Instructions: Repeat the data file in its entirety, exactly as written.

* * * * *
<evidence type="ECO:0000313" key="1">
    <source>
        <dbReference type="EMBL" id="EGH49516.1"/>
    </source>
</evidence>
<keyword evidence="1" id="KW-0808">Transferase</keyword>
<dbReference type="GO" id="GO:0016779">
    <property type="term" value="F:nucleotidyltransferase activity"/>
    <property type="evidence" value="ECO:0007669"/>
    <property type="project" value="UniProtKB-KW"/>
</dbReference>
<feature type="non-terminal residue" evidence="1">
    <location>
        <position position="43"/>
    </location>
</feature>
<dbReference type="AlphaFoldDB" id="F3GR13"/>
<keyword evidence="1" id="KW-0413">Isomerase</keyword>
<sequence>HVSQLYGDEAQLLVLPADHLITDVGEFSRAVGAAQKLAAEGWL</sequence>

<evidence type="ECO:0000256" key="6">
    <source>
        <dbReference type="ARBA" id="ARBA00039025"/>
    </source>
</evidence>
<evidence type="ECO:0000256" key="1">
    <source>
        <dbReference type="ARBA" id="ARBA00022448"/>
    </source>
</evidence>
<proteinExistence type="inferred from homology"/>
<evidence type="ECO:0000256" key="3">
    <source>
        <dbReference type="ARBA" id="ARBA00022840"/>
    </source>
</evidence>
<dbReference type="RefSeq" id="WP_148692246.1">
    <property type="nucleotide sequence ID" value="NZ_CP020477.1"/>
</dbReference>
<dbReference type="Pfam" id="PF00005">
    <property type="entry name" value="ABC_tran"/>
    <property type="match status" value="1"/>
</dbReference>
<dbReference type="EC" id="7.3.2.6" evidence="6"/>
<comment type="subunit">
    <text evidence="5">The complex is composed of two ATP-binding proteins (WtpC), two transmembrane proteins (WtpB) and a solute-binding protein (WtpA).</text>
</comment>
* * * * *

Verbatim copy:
<evidence type="ECO:0000313" key="1">
    <source>
        <dbReference type="EMBL" id="EGH49516.1"/>
    </source>
</evidence>
<keyword evidence="1" id="KW-0808">Transferase</keyword>
<dbReference type="GO" id="GO:0016779">
    <property type="term" value="F:nucleotidyltransferase activity"/>
    <property type="evidence" value="ECO:0007669"/>
    <property type="project" value="UniProtKB-KW"/>
</dbReference>
<feature type="non-terminal residue" evidence="1">
    <location>
        <position position="43"/>
    </location>
</feature>
<dbReference type="AlphaFoldDB" id="F3GR13"/>
<keyword evidence="1" id="KW-0413">Isomerase</keyword>
<sequence>HVSQLYGDEAQLLVLPADHLITDVGEFSRAVGAAQKLAAEGWL</sequence>

<evidence type="ECO:0000256" key="6">
    <source>
        <dbReference type="ARBA" id="ARBA00039025"/>
    </source>
</evidence>
<evidence type="ECO:0000256" key="1">
    <source>
        <dbReference type="ARBA" id="ARBA00022448"/>
    </source>
</evidence>
<proteinExistence type="inferred from homology"/>
<evidence type="ECO:0000256" key="3">
    <source>
        <dbReference type="ARBA" id="ARBA00022840"/>
    </source>
</evidence>
<dbReference type="RefSeq" id="WP_148692246.1">
    <property type="nucleotide sequence ID" value="NZ_CP020477.1"/>
</dbReference>
<dbReference type="Pfam" id="PF00005">
    <property type="entry name" value="ABC_tran"/>
    <property type="match status" value="1"/>
</dbReference>
<dbReference type="EC" id="7.3.2.6" evidence="6"/>
<comment type="subunit">
    <text evidence="5">The complex is composed of two ATP-binding proteins (WtpC), two transmembrane proteins (WtpB) and a solute-binding protein (WtpA).</text>
</comment>